I arrive in Cartagena and meet my friend Alejo, and we explore the city. It reminds me quite of Cádiz, with its perimeter that overlooks the sea and narrow, squared streets, with squares like La Trinidad, full of life, especially at night, perfect for drinking “piña coladas” and “mojitos”.

It is a quite touristy city, but with charm, since it has many interesting places, such as the café Coroncoro where you can have fish soup for breakfast surrounded by “coastal people”, policemen and some foreigners, or eat ceviche under a giant rubber tree, where there are stalls where they prepare it with tomatoes and a lot of bottles with various ingredients, such as celery.

Ceviche cartagena

Alejo eating ceviche at the stalls on Avenida Venezuela

We go up to explore the San Felipe Fortress, the site of an interesting battle between the Spanish and the pirate Drake. From here you can see the new part of Cartagena, where most of the people live. Someone recommends that we go to the Popa neighborhood to see a more popular neighborhood, but in the end, we don’t go.

The Totumo “volcano”

Next day we take a bus in Cabrero neighborhood which takes us north to a few kilometers beyond Lomita Arena, where we ask to be dropped off. From there we walked a kilometer to reach the little “volcán” de Totumo, in the middle of a lake and mangroves. From the interior of the earth comes thermal heat and a very dense mud that does not allow you to sink, a very strange feeling that we enjoy surrounded by a grandmother from Barranquilla who wants to rejuvenate and a few children who are amazed, just like us.

Volcán Totumo

Alejo in “el volcán Totumo”

Volcán Totumo

Muddy in the Totumo

Palomino and Cabo de la Vela

The next day we go north to Palomino, a very touristy and partying coastal town, where we go down the river in a tire. It is very relaxing due to the current that is mild and the birds and exuberant vegetation that we see on the banks of the river. The mouth is a delight, with children playing, the sea and some beach bars where we eat ceviche and “patacón” (fried ripe banana).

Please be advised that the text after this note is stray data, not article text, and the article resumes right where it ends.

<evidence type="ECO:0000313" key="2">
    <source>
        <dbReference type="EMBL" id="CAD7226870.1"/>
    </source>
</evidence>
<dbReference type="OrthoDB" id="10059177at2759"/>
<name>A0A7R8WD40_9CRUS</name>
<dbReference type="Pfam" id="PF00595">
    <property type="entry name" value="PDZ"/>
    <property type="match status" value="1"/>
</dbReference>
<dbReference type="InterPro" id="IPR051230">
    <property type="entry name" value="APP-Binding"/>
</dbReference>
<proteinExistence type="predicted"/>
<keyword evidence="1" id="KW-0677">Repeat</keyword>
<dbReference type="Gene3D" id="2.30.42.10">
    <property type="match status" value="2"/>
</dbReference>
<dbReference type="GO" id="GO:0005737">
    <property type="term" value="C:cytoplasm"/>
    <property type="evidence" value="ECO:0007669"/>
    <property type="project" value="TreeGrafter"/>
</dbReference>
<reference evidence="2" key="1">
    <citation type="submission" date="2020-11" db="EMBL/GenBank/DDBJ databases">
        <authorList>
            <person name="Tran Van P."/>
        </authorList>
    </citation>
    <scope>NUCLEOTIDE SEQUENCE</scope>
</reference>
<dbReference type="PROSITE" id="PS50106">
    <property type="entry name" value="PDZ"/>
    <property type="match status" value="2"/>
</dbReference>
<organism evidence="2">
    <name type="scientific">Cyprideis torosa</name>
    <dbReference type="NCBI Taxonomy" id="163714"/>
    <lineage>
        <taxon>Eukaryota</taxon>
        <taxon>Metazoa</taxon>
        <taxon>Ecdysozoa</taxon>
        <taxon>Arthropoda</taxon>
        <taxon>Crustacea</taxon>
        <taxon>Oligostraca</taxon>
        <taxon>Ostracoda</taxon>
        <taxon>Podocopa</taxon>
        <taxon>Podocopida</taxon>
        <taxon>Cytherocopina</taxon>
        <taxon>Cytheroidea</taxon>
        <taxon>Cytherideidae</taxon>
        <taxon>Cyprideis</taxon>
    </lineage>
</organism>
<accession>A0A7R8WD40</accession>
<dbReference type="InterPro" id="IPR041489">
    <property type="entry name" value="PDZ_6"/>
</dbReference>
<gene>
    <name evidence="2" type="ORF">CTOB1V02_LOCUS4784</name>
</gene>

A day later, we traveled for 5 hours north, in a bus with a preacher and street vendors included, to reach Cabo de la Vela, in La Guajira.
The town has its charm, surrounded by beaches, cliffs and deserts, where the Waius live. Some work in tourism, but most live in isolated villages, where they have “chivos” (goats) and basic crops.
In the morning people go to the sea with buckets of water that they take to the houses to shower and to use in the toilets. Rosa and Yazira sell us “tinto”, coffee with a lot of sugar, and we discover fruit juices unknown until now, such as “lulo” or “sapote”.
Tinto Cabo de la Vela Rosa Yazira

Rosa and Yazira sell us “tinto” in Cabo de la Vela

As all the electricity is made with a generator, they convince us to buy two and a half liters of gasoline to be able to watch the Barça-Athletic King’s Cup match, which we see in the bar with the town boys.

Cabo de la vela
Sunset in Cabo de la Vela

We go walking to visit the lighthouse, the “ojo de agua”  and the “pan de azúcar”, with good views and tourists from Bogotá who want to take photos with us.

Pan de Azúcar Cabo de la Vela
Views from Pan de Azúcar
Hamacas Cabo de la Vela
Sleeping in a hammock is not as easy as it seems

We also learn to sleep in a hammock, it is not as easy as it sounds! Because of the position, the early morning cold and especially because of the Colombians on vacation who open the trunk of their car where they have powerful speakers that spit out “vallenato” and “reggeaton” and turn the campsite into a disco in no time!

Adventure towards Punta Gallinas

The next day we leave when it is still dark to go to Punta Gallinas, the northernmost point of South America. You must go on a tour, since you can only get there by 4×4, crossing the desert and muddy areas. We meet Andrea and Caro who accompany us on the adventure.

Niña Waiu Guajira
Waiu girl trying to collect tolls

Waiu children make rope tolls, which they put down in exchange for some fruits or cookies, and they also sell watermelons, shells and shrimps. Some Colombians tell us that companies that extract coal from the area have diverted the river, causing many towns to run out of what little water they had.

We arrive at Punta Gallinas and then we explore the dunes and the beach of Taroa, places of great beauty due to the contrast between the desert and the blue of the sea.

Punta Gallinas is the northernmost point of South America, totally different from Cabo Froward, the southernmost point of continental land, in my adventure 2 years ago. The similarity is that they are two very authentic places with beautiful nature.

Niños Waiu Punta Gallinas
Waius children in Punta Gallinas
punta gallinas Colombia
Punta Gallinas

The next day we head south and Eulyses, our driver, rescues several vehicles trapped in the mud.

Jeep Guajira
Rescue of cars stranded in La Guajira


Equipo Guajira
Eulyses brings us safely to destination with his Super Jeep

We arrive at Río Hacha, a quiet and cozy town with people who take the fresh air in chairs in the street and mostly local tourism, where we celebrate with Carol and Andrea this great excursion, eating in “la casa del marisco”.

Equipo Guajira

In casa del marisco with Caro, Andrea and Alejo

Cheers and bon appetit!

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